CRITICAL POINT - Fatal 'heroin overdose' is a myth, but most importantly, it is a lie. Heroin is falsely portrayed as a uniquely dangerous substance, requiring 'control measures' to prevent and minimise its use.
Before we address the true nature of the 'War on Drugs', there is one point of interest that requires discussion and acknowledgement. This is the process that leads to people who are exhibiting a particular behaviour (using their drug of choice), being categorised into two different groups, which are treated in two very different ways.
We are aware that when it comes to so-called 'drug policy', there are two relevant groups of behaviour. The first group is the behaviour of using the drugs alcohol, tobacco and caffeine. This behaviour is not criminalised, even though two of these drugs are supremely dangerous.
Alcohol: an extremely dangerous drug whose supply and possession does not attract criminal sanctions
The second group is the behaviour of using a drug other than alcohol, tobacco and caffeine. This behaviour is criminalised. However, both behaviours are fundamentally the same. People are merely using their drug of choice. Some drugs are truly dangerous (alcohol and tobacco) while others are relatively benign (opioids). There is only one type of behaviour being exhibited, whatever the substance.
What then, leads to the situation where one type of behaviour (using a drug of choice) is subject to two very different sets of consequences? In regards to determining the consequences for those people who happen to use substances other than alcohol, tobacco and caffeine, there are two relevant points of interest. Both are fundamentally related to self-interest:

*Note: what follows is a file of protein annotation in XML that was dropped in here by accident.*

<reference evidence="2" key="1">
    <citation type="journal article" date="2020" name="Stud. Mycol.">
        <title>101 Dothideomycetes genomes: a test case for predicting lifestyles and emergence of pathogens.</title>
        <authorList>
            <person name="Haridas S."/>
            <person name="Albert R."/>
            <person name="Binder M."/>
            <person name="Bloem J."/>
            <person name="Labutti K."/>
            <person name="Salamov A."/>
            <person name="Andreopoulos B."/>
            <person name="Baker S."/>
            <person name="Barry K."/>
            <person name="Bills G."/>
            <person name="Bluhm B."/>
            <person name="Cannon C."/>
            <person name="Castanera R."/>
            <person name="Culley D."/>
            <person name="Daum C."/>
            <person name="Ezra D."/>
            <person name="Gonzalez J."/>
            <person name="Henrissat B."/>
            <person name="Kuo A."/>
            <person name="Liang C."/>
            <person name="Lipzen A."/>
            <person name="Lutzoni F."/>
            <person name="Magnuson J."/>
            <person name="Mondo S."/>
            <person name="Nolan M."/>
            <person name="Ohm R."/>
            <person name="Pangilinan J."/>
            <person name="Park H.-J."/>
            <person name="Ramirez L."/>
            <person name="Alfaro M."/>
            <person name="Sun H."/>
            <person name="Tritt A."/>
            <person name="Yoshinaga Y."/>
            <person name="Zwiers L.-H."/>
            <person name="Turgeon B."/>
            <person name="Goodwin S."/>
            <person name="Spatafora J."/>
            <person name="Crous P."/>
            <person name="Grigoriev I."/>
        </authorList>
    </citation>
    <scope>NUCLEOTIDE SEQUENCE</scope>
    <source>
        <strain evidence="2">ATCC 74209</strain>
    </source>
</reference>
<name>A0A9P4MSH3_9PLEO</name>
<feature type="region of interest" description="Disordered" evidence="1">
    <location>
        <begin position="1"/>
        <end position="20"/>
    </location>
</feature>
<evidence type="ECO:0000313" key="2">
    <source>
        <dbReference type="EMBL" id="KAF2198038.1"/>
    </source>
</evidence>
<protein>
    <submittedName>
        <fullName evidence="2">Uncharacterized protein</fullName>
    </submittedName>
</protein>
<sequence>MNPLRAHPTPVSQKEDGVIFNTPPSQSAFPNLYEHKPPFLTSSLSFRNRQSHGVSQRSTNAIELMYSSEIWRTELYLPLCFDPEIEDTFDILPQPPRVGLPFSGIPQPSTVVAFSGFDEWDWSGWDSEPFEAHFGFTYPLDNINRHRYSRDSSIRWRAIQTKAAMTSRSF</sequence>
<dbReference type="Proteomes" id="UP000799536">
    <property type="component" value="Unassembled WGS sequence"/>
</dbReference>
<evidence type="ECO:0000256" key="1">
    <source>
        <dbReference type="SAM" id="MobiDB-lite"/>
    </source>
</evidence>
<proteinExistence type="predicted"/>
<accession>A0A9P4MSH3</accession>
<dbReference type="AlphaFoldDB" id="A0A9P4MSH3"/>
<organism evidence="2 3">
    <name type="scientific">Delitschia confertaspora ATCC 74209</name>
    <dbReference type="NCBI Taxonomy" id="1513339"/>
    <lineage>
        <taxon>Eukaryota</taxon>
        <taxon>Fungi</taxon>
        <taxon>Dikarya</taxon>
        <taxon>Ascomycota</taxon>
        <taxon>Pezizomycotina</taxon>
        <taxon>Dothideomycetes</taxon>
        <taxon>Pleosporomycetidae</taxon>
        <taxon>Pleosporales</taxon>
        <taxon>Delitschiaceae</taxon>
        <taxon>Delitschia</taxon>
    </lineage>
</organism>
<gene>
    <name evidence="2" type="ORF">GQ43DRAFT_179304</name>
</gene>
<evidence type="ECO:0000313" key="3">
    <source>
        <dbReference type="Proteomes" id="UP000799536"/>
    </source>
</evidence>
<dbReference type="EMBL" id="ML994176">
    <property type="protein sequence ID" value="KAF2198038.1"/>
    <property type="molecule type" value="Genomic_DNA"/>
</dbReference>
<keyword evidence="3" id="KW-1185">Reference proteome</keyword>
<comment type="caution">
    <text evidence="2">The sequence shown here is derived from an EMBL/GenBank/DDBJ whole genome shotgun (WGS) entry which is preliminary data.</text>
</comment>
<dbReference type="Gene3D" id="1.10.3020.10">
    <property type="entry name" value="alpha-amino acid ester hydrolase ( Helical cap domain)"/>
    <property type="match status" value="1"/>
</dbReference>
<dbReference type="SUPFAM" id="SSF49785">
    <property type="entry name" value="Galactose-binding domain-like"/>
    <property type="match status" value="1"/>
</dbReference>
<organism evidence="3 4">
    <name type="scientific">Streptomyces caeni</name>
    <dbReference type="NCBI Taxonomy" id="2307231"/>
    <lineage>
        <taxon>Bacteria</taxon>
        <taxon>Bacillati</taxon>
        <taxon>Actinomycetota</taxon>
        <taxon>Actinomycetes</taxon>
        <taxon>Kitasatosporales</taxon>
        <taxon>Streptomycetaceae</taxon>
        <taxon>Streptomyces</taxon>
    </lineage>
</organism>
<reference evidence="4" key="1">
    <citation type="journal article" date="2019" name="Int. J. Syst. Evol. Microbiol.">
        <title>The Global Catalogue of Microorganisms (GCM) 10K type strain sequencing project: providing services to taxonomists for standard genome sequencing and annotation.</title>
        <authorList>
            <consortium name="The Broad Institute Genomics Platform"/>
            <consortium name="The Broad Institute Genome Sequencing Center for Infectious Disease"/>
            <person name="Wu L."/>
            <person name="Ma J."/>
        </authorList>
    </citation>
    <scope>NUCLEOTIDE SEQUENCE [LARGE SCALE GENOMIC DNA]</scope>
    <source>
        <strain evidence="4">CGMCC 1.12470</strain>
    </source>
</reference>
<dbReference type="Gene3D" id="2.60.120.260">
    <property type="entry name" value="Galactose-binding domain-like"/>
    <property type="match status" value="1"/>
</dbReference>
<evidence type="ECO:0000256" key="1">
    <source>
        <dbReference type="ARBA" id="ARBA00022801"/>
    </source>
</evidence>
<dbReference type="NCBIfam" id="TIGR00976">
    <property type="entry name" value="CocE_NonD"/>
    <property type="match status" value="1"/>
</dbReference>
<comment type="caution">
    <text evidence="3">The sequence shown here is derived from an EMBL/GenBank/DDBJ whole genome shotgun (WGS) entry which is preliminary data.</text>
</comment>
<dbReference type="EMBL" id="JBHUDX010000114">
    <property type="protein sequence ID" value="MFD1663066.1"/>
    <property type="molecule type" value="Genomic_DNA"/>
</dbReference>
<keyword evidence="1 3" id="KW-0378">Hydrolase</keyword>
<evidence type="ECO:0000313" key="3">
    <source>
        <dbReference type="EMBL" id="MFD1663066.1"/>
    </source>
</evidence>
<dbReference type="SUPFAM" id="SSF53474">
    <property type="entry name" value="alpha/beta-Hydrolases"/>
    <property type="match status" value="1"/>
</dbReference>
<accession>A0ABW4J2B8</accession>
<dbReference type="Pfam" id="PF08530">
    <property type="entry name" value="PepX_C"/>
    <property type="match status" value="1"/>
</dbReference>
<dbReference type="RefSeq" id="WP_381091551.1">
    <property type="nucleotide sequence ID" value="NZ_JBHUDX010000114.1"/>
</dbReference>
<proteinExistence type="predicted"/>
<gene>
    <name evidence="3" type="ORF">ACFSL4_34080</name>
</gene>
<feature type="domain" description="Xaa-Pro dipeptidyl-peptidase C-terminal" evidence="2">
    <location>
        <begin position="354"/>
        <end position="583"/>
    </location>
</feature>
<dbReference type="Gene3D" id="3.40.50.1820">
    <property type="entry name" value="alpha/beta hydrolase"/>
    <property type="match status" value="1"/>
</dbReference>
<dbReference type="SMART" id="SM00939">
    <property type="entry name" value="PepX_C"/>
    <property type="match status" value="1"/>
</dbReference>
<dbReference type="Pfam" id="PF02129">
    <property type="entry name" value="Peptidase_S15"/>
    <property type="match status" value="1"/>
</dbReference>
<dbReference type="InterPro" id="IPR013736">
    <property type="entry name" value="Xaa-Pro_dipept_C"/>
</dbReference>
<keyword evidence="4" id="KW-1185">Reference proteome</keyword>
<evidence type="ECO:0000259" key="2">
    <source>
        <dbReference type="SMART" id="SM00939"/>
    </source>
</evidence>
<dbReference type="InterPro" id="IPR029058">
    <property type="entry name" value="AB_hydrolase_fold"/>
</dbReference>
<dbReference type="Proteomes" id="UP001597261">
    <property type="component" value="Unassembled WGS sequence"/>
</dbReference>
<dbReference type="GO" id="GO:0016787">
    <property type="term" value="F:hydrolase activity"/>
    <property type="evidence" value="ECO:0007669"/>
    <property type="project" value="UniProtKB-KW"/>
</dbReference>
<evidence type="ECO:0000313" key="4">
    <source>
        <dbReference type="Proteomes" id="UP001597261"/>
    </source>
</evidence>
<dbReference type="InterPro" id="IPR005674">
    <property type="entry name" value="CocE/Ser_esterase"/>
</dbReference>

LAW MAKING AND SELF - INTEREST
Let's say as a hypothetical, that the 'War on Drugs' was to be an actual strategy to prevent the use of dangerous 'recreational' drugs. It is decided to use criminal sanctions to achieve these goals. Of course, the focus will be on the two most dangerous drugs, alcohol and tobacco. Firstly, laws will be drafted and then enacted to make supply and possession of these drugs, a criminal offence. An interesting point is immediately apparent.
Let us assume that eighty percent of politicians use and enjoy alcohol. It is certain that no politician would support the formulation and enacting of laws that make possessing and using their own drug of choice, a criminal offence. They would not allow a situation where their own behaviour would be subject to criminal penalties such as fining, imprisonment and asset forfeiture. It is almost certain that the majority of their colleagues who do not use alcohol would also not support measures such as this. Obviously, this hypothetical would not proceed past the conceptual stage.
Needless to say, if the possession of alcohol, tobacco and caffeine were to be made subject to criminal sanctions, society would be largely dysfunctional. Let's say that as a conservative estimate, eighty percent of society would be engaging in criminal behaviour on a daily basis. A situation such as this would not even be suggested as being plausible or desirable.
VOTING AND SELF - INTEREST